For instance, probably the hottest topic was the original proposal that said that ordinarily the pastor of the parishes of the collaborative will not have been the pastor of the parishes previously; in other words somebody new would come in from outside. There were good reasons for that; it wasn't a stupid idea. We were worried about making winners and losers within a collaborative. It made sense and it didn't come out of left field. We had some conversations with priests before we put that into the initial proposal. Yet, what we discovered was that there were strong reactions against that part of the proposal. People felt it was too significant a change, too radical, it was too insensitive to the needs of the priest, too insensitive to the needs of the parish and to its stability. They also felt that we were under-assessing the talents of the priests when we suggested that it might be necessary to bring someone new in from the outside because the pastors who were present could not adequately be the pastor of all the parishes. The people said, look, we know our priests, our priests can do that, they are capable of that. So, we backed off from that part of the proposal and said we would find another way of doing that. The current proposal simply asks the archbishop to be very mindful of the needs of evangelization in the area when making assignments to a collaborative.
Another example would be that people brought forward, very strongly, the need for the pastoral plan to be flexible, that it's not going to look the same every place, that it's not one size fits all. The pastoral plan needs to have standards in it, but it needs to be flexibly applied. We have built into the document that we will be presenting to the cardinal a great deal of flexibility, in large part in putting a lot of the detail work into the hands of the collaborative themselves in the formation of what one might call the collaborative pastoral plan.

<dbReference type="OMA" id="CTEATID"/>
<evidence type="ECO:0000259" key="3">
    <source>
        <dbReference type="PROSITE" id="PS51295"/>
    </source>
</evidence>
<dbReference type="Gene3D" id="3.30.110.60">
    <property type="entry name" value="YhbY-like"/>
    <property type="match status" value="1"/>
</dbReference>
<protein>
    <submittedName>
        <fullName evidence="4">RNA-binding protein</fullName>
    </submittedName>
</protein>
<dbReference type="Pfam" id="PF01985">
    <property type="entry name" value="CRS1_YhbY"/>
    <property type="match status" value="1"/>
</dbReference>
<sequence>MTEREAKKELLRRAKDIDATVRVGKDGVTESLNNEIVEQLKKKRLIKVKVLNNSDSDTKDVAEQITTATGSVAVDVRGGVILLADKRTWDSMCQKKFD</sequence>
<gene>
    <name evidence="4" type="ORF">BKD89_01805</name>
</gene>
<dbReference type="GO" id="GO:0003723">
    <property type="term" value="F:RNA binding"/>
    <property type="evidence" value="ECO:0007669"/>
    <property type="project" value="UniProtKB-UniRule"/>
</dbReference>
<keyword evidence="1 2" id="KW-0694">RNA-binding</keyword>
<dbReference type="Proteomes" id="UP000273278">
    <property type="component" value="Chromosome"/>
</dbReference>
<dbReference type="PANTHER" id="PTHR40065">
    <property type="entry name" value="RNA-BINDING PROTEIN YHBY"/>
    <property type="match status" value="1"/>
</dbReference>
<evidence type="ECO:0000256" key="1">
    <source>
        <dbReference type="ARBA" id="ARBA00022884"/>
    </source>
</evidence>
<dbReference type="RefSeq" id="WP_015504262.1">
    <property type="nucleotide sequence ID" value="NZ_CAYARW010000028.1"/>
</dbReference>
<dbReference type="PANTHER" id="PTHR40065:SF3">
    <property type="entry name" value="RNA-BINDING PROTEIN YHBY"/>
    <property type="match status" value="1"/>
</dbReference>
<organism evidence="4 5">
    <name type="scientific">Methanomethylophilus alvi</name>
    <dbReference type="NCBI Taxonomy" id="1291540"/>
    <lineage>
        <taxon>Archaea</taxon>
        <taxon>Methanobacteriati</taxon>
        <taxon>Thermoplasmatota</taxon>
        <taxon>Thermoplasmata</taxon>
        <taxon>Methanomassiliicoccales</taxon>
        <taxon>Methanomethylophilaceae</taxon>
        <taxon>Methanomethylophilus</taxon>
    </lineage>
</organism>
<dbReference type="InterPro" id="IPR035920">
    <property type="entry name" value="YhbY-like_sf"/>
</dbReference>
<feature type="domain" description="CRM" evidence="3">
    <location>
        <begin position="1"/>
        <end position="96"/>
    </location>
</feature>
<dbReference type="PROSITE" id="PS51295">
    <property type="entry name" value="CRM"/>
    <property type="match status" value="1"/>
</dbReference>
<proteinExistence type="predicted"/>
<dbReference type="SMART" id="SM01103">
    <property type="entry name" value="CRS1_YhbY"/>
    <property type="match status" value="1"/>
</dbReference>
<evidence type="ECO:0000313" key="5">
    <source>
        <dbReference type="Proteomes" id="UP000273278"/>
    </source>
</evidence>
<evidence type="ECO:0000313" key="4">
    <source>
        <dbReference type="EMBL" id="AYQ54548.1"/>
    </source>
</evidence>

Each collaborative will have to come up with its own pastoral plan, in which they will explain how they will function as a collaborative, with the resources they have, with their geographic circumstances, with their financial circumstances, with the buildings they have, with the languages spoken in the member parishes, with the histories of the parishes. For instance, religious education. We are not in a position to say all the programs need to be combined into one, nor are we in a position to say, don't combine the religious education programs. Each collaborative knows what they need to do with that and they'll figure that out, but they'll have to explain how they will do that with the resources they have and how they'll do it in such a way that it advances evangelization.
Q: What is the connection between collaboration and evangelization?
A: The connection is that the collaboration will strengthen the parishes; it will strengthen the parishes from a personnel perspective and from a financial perspective.
The parish is the focal point of evangelization. Now, if we were saying that the only way in which we are going to strengthen evangelization is by combining the resources of parishes, no one will believe that, that's not real. But that's not the plan; the plan instead is that through these combined collaboratives that bring together the strengths of various parishes (although remember that the parishes remain separate financial institutions each with their own obligations and assets), we are going to pour our resources into training, not only in collaborative management, but into evangelization.
We are very committed to doing substantial programs of training in the parishes, as each collaborative is formed; we will work with them on leadership training, on the practicalities on running a collaborative parish. But, far more importantly, we will work with them on how to develop programs of evangelization in their local parish.
Q: What is your reaction to the criticism that this plan is yet another way of closing parishes?